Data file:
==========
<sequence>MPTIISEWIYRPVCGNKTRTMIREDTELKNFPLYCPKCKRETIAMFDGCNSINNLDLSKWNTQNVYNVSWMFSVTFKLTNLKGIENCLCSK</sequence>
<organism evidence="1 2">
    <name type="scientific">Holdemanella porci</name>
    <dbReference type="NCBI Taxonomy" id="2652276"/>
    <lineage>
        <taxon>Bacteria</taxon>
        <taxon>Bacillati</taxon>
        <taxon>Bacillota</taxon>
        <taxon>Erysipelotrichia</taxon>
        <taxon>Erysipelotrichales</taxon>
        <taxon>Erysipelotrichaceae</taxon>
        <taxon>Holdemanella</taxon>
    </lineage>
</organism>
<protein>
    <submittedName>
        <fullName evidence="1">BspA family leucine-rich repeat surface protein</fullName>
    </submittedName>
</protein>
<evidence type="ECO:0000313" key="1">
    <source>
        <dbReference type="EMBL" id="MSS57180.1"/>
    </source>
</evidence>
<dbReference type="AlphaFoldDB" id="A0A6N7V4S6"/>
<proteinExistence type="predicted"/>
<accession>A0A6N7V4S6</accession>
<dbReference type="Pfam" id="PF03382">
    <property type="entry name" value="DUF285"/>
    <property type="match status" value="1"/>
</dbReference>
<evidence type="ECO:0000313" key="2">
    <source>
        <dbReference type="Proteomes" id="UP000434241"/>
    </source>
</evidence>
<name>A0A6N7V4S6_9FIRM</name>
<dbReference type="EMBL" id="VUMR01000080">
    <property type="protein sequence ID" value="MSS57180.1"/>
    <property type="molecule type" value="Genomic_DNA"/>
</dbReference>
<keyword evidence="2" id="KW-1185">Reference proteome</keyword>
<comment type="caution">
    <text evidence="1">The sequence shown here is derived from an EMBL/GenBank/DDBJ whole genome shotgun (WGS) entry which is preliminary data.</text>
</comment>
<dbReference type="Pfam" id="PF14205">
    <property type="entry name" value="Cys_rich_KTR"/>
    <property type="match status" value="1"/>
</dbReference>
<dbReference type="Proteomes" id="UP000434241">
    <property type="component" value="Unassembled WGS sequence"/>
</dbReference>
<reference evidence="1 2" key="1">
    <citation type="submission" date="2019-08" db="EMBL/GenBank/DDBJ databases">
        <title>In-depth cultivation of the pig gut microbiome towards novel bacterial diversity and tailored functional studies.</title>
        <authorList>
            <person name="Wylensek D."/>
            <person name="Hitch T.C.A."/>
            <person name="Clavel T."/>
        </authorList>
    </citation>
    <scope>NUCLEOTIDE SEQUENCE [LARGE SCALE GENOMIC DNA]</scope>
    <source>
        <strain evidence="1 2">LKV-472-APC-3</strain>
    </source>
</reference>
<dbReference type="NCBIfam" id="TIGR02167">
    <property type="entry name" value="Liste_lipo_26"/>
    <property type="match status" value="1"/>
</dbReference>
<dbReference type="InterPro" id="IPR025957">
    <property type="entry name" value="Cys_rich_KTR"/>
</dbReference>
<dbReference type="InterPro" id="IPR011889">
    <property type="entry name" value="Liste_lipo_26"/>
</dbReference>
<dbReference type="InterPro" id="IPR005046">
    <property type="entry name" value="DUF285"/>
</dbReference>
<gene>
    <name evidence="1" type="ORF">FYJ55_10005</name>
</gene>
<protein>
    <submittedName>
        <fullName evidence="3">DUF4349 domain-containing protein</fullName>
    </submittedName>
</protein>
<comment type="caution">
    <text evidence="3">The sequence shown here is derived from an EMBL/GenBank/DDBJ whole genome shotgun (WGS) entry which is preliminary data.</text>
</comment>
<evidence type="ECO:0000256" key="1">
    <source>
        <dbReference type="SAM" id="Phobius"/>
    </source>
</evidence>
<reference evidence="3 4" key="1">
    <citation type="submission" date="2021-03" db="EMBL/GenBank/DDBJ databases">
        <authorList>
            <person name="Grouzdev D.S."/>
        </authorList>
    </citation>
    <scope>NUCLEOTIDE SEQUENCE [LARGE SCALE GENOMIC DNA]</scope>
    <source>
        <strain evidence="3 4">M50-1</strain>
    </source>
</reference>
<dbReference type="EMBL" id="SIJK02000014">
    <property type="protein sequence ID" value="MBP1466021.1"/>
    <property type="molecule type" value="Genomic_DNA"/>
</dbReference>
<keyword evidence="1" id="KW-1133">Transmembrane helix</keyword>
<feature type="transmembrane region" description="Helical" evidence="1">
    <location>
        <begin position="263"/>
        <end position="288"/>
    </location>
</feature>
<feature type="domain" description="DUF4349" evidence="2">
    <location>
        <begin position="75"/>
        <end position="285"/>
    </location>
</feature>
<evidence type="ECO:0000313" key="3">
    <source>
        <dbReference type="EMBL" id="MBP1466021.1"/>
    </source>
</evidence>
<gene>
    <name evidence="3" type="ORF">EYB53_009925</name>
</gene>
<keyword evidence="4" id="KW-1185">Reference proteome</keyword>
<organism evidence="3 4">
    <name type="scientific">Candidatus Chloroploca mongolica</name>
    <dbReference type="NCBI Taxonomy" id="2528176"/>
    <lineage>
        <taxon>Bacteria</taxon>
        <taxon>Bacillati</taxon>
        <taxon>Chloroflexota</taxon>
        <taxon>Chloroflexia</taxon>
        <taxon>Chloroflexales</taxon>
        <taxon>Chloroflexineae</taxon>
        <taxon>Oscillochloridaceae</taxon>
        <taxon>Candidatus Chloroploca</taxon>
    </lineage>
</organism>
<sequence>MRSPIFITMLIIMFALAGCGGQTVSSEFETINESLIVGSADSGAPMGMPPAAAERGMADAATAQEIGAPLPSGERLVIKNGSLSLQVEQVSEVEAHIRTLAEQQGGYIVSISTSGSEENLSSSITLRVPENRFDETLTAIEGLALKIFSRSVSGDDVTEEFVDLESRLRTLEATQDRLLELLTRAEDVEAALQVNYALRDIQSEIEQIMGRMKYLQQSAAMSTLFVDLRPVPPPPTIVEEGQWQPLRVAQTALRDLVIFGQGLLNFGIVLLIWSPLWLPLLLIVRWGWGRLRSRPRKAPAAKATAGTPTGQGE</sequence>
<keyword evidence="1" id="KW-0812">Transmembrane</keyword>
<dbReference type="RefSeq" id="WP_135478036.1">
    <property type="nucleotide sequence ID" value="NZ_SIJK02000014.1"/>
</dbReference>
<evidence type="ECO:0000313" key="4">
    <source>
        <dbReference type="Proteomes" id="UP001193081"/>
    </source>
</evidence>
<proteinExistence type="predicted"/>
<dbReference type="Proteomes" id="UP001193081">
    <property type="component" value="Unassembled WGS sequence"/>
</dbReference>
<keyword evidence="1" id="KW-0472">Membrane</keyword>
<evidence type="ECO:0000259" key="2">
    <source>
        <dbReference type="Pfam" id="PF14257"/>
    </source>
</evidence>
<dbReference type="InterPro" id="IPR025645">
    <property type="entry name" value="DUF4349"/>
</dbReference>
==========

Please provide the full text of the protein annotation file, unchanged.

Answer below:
<sequence>MPTIISEWIYRPVCGNKTRTMIREDTELKNFPLYCPKCKRETIAMFDGCNSINNLDLSKWNTQNVYNVSWMFSVTFKLTNLKGIENCLCSK</sequence>
<organism evidence="1 2">
    <name type="scientific">Holdemanella porci</name>
    <dbReference type="NCBI Taxonomy" id="2652276"/>
    <lineage>
        <taxon>Bacteria</taxon>
        <taxon>Bacillati</taxon>
        <taxon>Bacillota</taxon>
        <taxon>Erysipelotrichia</taxon>
        <taxon>Erysipelotrichales</taxon>
        <taxon>Erysipelotrichaceae</taxon>
        <taxon>Holdemanella</taxon>
    </lineage>
</organism>
<protein>
    <submittedName>
        <fullName evidence="1">BspA family leucine-rich repeat surface protein</fullName>
    </submittedName>
</protein>
<evidence type="ECO:0000313" key="1">
    <source>
        <dbReference type="EMBL" id="MSS57180.1"/>
    </source>
</evidence>
<dbReference type="AlphaFoldDB" id="A0A6N7V4S6"/>
<proteinExistence type="predicted"/>
<accession>A0A6N7V4S6</accession>
<dbReference type="Pfam" id="PF03382">
    <property type="entry name" value="DUF285"/>
    <property type="match status" value="1"/>
</dbReference>
<evidence type="ECO:0000313" key="2">
    <source>
        <dbReference type="Proteomes" id="UP000434241"/>
    </source>
</evidence>
<name>A0A6N7V4S6_9FIRM</name>
<dbReference type="EMBL" id="VUMR01000080">
    <property type="protein sequence ID" value="MSS57180.1"/>
    <property type="molecule type" value="Genomic_DNA"/>
</dbReference>
<keyword evidence="2" id="KW-1185">Reference proteome</keyword>
<comment type="caution">
    <text evidence="1">The sequence shown here is derived from an EMBL/GenBank/DDBJ whole genome shotgun (WGS) entry which is preliminary data.</text>
</comment>
<dbReference type="Pfam" id="PF14205">
    <property type="entry name" value="Cys_rich_KTR"/>
    <property type="match status" value="1"/>
</dbReference>
<dbReference type="Proteomes" id="UP000434241">
    <property type="component" value="Unassembled WGS sequence"/>
</dbReference>
<reference evidence="1 2" key="1">
    <citation type="submission" date="2019-08" db="EMBL/GenBank/DDBJ databases">
        <title>In-depth cultivation of the pig gut microbiome towards novel bacterial diversity and tailored functional studies.</title>
        <authorList>
            <person name="Wylensek D."/>
            <person name="Hitch T.C.A."/>
            <person name="Clavel T."/>
        </authorList>
    </citation>
    <scope>NUCLEOTIDE SEQUENCE [LARGE SCALE GENOMIC DNA]</scope>
    <source>
        <strain evidence="1 2">LKV-472-APC-3</strain>
    </source>
</reference>
<dbReference type="NCBIfam" id="TIGR02167">
    <property type="entry name" value="Liste_lipo_26"/>
    <property type="match status" value="1"/>
</dbReference>
<dbReference type="InterPro" id="IPR025957">
    <property type="entry name" value="Cys_rich_KTR"/>
</dbReference>
<dbReference type="InterPro" id="IPR011889">
    <property type="entry name" value="Liste_lipo_26"/>
</dbReference>
<dbReference type="InterPro" id="IPR005046">
    <property type="entry name" value="DUF285"/>
</dbReference>
<gene>
    <name evidence="1" type="ORF">FYJ55_10005</name>
</gene>
<protein>
    <submittedName>
        <fullName evidence="3">DUF4349 domain-containing protein</fullName>
    </submittedName>
</protein>
<comment type="caution">
    <text evidence="3">The sequence shown here is derived from an EMBL/GenBank/DDBJ whole genome shotgun (WGS) entry which is preliminary data.</text>
</comment>
<evidence type="ECO:0000256" key="1">
    <source>
        <dbReference type="SAM" id="Phobius"/>
    </source>
</evidence>
<reference evidence="3 4" key="1">
    <citation type="submission" date="2021-03" db="EMBL/GenBank/DDBJ databases">
        <authorList>
            <person name="Grouzdev D.S."/>
        </authorList>
    </citation>
    <scope>NUCLEOTIDE SEQUENCE [LARGE SCALE GENOMIC DNA]</scope>
    <source>
        <strain evidence="3 4">M50-1</strain>
    </source>
</reference>
<dbReference type="EMBL" id="SIJK02000014">
    <property type="protein sequence ID" value="MBP1466021.1"/>
    <property type="molecule type" value="Genomic_DNA"/>
</dbReference>
<keyword evidence="1" id="KW-1133">Transmembrane helix</keyword>
<feature type="transmembrane region" description="Helical" evidence="1">
    <location>
        <begin position="263"/>
        <end position="288"/>
    </location>
</feature>
<feature type="domain" description="DUF4349" evidence="2">
    <location>
        <begin position="75"/>
        <end position="285"/>
    </location>
</feature>
<evidence type="ECO:0000313" key="3">
    <source>
        <dbReference type="EMBL" id="MBP1466021.1"/>
    </source>
</evidence>
<gene>
    <name evidence="3" type="ORF">EYB53_009925</name>
</gene>
<keyword evidence="4" id="KW-1185">Reference proteome</keyword>
<organism evidence="3 4">
    <name type="scientific">Candidatus Chloroploca mongolica</name>
    <dbReference type="NCBI Taxonomy" id="2528176"/>
    <lineage>
        <taxon>Bacteria</taxon>
        <taxon>Bacillati</taxon>
        <taxon>Chloroflexota</taxon>
        <taxon>Chloroflexia</taxon>
        <taxon>Chloroflexales</taxon>
        <taxon>Chloroflexineae</taxon>
        <taxon>Oscillochloridaceae</taxon>
        <taxon>Candidatus Chloroploca</taxon>
    </lineage>
</organism>
<sequence>MRSPIFITMLIIMFALAGCGGQTVSSEFETINESLIVGSADSGAPMGMPPAAAERGMADAATAQEIGAPLPSGERLVIKNGSLSLQVEQVSEVEAHIRTLAEQQGGYIVSISTSGSEENLSSSITLRVPENRFDETLTAIEGLALKIFSRSVSGDDVTEEFVDLESRLRTLEATQDRLLELLTRAEDVEAALQVNYALRDIQSEIEQIMGRMKYLQQSAAMSTLFVDLRPVPPPPTIVEEGQWQPLRVAQTALRDLVIFGQGLLNFGIVLLIWSPLWLPLLLIVRWGWGRLRSRPRKAPAAKATAGTPTGQGE</sequence>
<keyword evidence="1" id="KW-0812">Transmembrane</keyword>
<dbReference type="RefSeq" id="WP_135478036.1">
    <property type="nucleotide sequence ID" value="NZ_SIJK02000014.1"/>
</dbReference>
<evidence type="ECO:0000313" key="4">
    <source>
        <dbReference type="Proteomes" id="UP001193081"/>
    </source>
</evidence>
<proteinExistence type="predicted"/>
<dbReference type="Proteomes" id="UP001193081">
    <property type="component" value="Unassembled WGS sequence"/>
</dbReference>
<keyword evidence="1" id="KW-0472">Membrane</keyword>
<evidence type="ECO:0000259" key="2">
    <source>
        <dbReference type="Pfam" id="PF14257"/>
    </source>
</evidence>
<dbReference type="InterPro" id="IPR025645">
    <property type="entry name" value="DUF4349"/>
</dbReference>